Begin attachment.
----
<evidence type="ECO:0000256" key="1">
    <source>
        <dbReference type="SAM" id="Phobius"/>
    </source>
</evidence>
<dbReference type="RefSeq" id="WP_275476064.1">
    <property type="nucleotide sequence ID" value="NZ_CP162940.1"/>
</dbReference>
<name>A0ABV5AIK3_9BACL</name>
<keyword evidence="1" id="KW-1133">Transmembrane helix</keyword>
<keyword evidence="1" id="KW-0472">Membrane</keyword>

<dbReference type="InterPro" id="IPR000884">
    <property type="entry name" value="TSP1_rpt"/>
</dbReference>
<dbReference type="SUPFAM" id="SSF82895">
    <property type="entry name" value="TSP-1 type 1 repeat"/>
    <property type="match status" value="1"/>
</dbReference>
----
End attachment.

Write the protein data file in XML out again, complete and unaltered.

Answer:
<evidence type="ECO:0000256" key="1">
    <source>
        <dbReference type="SAM" id="Phobius"/>
    </source>
</evidence>
<dbReference type="RefSeq" id="WP_275476064.1">
    <property type="nucleotide sequence ID" value="NZ_CP162940.1"/>
</dbReference>
<name>A0ABV5AIK3_9BACL</name>
<keyword evidence="1" id="KW-1133">Transmembrane helix</keyword>
<keyword evidence="1" id="KW-0472">Membrane</keyword>

<dbReference type="InterPro" id="IPR000884">
    <property type="entry name" value="TSP1_rpt"/>
</dbReference>
<dbReference type="SUPFAM" id="SSF82895">
    <property type="entry name" value="TSP-1 type 1 repeat"/>
    <property type="match status" value="1"/>
</dbReference>